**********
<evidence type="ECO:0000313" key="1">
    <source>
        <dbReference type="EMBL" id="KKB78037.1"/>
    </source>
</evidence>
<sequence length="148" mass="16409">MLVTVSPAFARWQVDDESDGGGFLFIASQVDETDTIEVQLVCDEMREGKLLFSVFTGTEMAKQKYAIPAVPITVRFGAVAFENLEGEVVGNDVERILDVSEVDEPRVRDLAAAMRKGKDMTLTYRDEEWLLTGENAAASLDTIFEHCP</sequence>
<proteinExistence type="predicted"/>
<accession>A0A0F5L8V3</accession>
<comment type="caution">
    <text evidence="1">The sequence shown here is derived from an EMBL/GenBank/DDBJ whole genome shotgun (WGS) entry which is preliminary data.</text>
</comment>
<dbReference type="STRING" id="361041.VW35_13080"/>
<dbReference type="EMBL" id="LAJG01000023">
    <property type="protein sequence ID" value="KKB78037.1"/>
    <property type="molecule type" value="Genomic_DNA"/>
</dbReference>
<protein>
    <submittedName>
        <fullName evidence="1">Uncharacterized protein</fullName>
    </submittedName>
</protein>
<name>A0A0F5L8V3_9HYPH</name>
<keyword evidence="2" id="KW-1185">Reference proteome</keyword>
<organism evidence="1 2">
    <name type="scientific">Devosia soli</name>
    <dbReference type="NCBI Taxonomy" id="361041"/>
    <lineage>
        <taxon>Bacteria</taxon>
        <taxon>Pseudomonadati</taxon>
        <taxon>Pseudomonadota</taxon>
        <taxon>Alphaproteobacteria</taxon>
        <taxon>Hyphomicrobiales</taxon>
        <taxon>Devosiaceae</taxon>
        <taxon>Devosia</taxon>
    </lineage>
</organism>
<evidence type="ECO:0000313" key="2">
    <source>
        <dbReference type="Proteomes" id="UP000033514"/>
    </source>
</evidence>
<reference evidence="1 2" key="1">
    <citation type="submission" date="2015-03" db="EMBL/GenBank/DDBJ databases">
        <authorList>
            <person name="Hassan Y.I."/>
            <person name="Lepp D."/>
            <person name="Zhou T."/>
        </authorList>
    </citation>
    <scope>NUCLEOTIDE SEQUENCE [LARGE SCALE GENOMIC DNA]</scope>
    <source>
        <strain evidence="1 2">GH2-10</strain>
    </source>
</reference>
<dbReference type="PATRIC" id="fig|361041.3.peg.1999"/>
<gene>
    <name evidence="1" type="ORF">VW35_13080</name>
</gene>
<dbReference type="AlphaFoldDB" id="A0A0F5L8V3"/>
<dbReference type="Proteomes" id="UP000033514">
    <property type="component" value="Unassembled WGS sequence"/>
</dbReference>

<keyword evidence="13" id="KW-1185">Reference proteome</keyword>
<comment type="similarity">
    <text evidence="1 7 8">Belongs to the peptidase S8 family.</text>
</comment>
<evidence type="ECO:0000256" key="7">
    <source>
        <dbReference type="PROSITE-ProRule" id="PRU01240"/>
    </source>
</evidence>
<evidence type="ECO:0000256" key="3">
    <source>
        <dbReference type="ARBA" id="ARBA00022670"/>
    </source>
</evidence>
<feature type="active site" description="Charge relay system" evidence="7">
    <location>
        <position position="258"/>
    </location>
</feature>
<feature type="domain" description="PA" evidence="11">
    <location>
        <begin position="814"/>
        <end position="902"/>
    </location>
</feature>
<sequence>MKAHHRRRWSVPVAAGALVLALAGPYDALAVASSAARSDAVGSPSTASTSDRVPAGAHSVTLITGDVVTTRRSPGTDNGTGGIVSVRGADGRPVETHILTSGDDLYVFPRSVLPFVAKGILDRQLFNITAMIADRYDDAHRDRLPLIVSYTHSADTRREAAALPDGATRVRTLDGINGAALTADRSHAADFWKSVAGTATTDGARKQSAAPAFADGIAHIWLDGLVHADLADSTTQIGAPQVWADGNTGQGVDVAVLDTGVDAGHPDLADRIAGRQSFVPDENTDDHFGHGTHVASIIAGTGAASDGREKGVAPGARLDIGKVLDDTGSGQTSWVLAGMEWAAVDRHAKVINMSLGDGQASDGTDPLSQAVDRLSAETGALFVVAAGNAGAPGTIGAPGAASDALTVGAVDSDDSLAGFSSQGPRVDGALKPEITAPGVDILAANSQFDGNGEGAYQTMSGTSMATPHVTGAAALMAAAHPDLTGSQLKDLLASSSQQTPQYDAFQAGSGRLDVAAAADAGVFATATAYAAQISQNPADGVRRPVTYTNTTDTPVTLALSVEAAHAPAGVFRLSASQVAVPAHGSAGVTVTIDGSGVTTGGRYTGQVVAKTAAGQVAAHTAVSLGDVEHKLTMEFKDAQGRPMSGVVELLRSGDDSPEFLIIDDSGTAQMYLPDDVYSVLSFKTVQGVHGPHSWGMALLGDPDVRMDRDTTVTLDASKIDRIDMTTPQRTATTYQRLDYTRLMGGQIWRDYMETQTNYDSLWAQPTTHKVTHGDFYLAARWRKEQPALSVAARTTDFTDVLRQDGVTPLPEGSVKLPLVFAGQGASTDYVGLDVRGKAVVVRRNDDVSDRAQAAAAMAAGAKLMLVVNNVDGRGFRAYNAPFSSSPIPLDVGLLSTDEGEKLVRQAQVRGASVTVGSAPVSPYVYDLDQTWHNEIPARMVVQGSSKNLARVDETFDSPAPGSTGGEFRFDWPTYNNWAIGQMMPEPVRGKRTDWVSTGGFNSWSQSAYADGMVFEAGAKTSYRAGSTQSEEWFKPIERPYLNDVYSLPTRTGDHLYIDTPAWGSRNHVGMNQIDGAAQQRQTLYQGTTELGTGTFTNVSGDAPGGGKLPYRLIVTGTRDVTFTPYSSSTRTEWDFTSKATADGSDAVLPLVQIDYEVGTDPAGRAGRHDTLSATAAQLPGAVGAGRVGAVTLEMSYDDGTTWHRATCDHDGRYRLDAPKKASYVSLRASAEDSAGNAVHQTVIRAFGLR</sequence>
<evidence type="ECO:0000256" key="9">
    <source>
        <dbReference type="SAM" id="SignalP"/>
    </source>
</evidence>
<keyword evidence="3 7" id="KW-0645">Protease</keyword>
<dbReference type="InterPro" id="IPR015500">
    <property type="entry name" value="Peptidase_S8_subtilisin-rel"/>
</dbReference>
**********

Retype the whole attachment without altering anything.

<evidence type="ECO:0000313" key="1">
    <source>
        <dbReference type="EMBL" id="KKB78037.1"/>
    </source>
</evidence>
<sequence length="148" mass="16409">MLVTVSPAFARWQVDDESDGGGFLFIASQVDETDTIEVQLVCDEMREGKLLFSVFTGTEMAKQKYAIPAVPITVRFGAVAFENLEGEVVGNDVERILDVSEVDEPRVRDLAAAMRKGKDMTLTYRDEEWLLTGENAAASLDTIFEHCP</sequence>
<proteinExistence type="predicted"/>
<accession>A0A0F5L8V3</accession>
<comment type="caution">
    <text evidence="1">The sequence shown here is derived from an EMBL/GenBank/DDBJ whole genome shotgun (WGS) entry which is preliminary data.</text>
</comment>
<dbReference type="STRING" id="361041.VW35_13080"/>
<dbReference type="EMBL" id="LAJG01000023">
    <property type="protein sequence ID" value="KKB78037.1"/>
    <property type="molecule type" value="Genomic_DNA"/>
</dbReference>
<protein>
    <submittedName>
        <fullName evidence="1">Uncharacterized protein</fullName>
    </submittedName>
</protein>
<name>A0A0F5L8V3_9HYPH</name>
<keyword evidence="2" id="KW-1185">Reference proteome</keyword>
<organism evidence="1 2">
    <name type="scientific">Devosia soli</name>
    <dbReference type="NCBI Taxonomy" id="361041"/>
    <lineage>
        <taxon>Bacteria</taxon>
        <taxon>Pseudomonadati</taxon>
        <taxon>Pseudomonadota</taxon>
        <taxon>Alphaproteobacteria</taxon>
        <taxon>Hyphomicrobiales</taxon>
        <taxon>Devosiaceae</taxon>
        <taxon>Devosia</taxon>
    </lineage>
</organism>
<evidence type="ECO:0000313" key="2">
    <source>
        <dbReference type="Proteomes" id="UP000033514"/>
    </source>
</evidence>
<reference evidence="1 2" key="1">
    <citation type="submission" date="2015-03" db="EMBL/GenBank/DDBJ databases">
        <authorList>
            <person name="Hassan Y.I."/>
            <person name="Lepp D."/>
            <person name="Zhou T."/>
        </authorList>
    </citation>
    <scope>NUCLEOTIDE SEQUENCE [LARGE SCALE GENOMIC DNA]</scope>
    <source>
        <strain evidence="1 2">GH2-10</strain>
    </source>
</reference>
<dbReference type="PATRIC" id="fig|361041.3.peg.1999"/>
<gene>
    <name evidence="1" type="ORF">VW35_13080</name>
</gene>
<dbReference type="AlphaFoldDB" id="A0A0F5L8V3"/>
<dbReference type="Proteomes" id="UP000033514">
    <property type="component" value="Unassembled WGS sequence"/>
</dbReference>

<keyword evidence="13" id="KW-1185">Reference proteome</keyword>
<comment type="similarity">
    <text evidence="1 7 8">Belongs to the peptidase S8 family.</text>
</comment>
<evidence type="ECO:0000256" key="7">
    <source>
        <dbReference type="PROSITE-ProRule" id="PRU01240"/>
    </source>
</evidence>
<evidence type="ECO:0000256" key="3">
    <source>
        <dbReference type="ARBA" id="ARBA00022670"/>
    </source>
</evidence>
<feature type="active site" description="Charge relay system" evidence="7">
    <location>
        <position position="258"/>
    </location>
</feature>
<feature type="domain" description="PA" evidence="11">
    <location>
        <begin position="814"/>
        <end position="902"/>
    </location>
</feature>
<sequence>MKAHHRRRWSVPVAAGALVLALAGPYDALAVASSAARSDAVGSPSTASTSDRVPAGAHSVTLITGDVVTTRRSPGTDNGTGGIVSVRGADGRPVETHILTSGDDLYVFPRSVLPFVAKGILDRQLFNITAMIADRYDDAHRDRLPLIVSYTHSADTRREAAALPDGATRVRTLDGINGAALTADRSHAADFWKSVAGTATTDGARKQSAAPAFADGIAHIWLDGLVHADLADSTTQIGAPQVWADGNTGQGVDVAVLDTGVDAGHPDLADRIAGRQSFVPDENTDDHFGHGTHVASIIAGTGAASDGREKGVAPGARLDIGKVLDDTGSGQTSWVLAGMEWAAVDRHAKVINMSLGDGQASDGTDPLSQAVDRLSAETGALFVVAAGNAGAPGTIGAPGAASDALTVGAVDSDDSLAGFSSQGPRVDGALKPEITAPGVDILAANSQFDGNGEGAYQTMSGTSMATPHVTGAAALMAAAHPDLTGSQLKDLLASSSQQTPQYDAFQAGSGRLDVAAAADAGVFATATAYAAQISQNPADGVRRPVTYTNTTDTPVTLALSVEAAHAPAGVFRLSASQVAVPAHGSAGVTVTIDGSGVTTGGRYTGQVVAKTAAGQVAAHTAVSLGDVEHKLTMEFKDAQGRPMSGVVELLRSGDDSPEFLIIDDSGTAQMYLPDDVYSVLSFKTVQGVHGPHSWGMALLGDPDVRMDRDTTVTLDASKIDRIDMTTPQRTATTYQRLDYTRLMGGQIWRDYMETQTNYDSLWAQPTTHKVTHGDFYLAARWRKEQPALSVAARTTDFTDVLRQDGVTPLPEGSVKLPLVFAGQGASTDYVGLDVRGKAVVVRRNDDVSDRAQAAAAMAAGAKLMLVVNNVDGRGFRAYNAPFSSSPIPLDVGLLSTDEGEKLVRQAQVRGASVTVGSAPVSPYVYDLDQTWHNEIPARMVVQGSSKNLARVDETFDSPAPGSTGGEFRFDWPTYNNWAIGQMMPEPVRGKRTDWVSTGGFNSWSQSAYADGMVFEAGAKTSYRAGSTQSEEWFKPIERPYLNDVYSLPTRTGDHLYIDTPAWGSRNHVGMNQIDGAAQQRQTLYQGTTELGTGTFTNVSGDAPGGGKLPYRLIVTGTRDVTFTPYSSSTRTEWDFTSKATADGSDAVLPLVQIDYEVGTDPAGRAGRHDTLSATAAQLPGAVGAGRVGAVTLEMSYDDGTTWHRATCDHDGRYRLDAPKKASYVSLRASAEDSAGNAVHQTVIRAFGLR</sequence>
<evidence type="ECO:0000256" key="9">
    <source>
        <dbReference type="SAM" id="SignalP"/>
    </source>
</evidence>
<keyword evidence="3 7" id="KW-0645">Protease</keyword>
<dbReference type="InterPro" id="IPR015500">
    <property type="entry name" value="Peptidase_S8_subtilisin-rel"/>
</dbReference>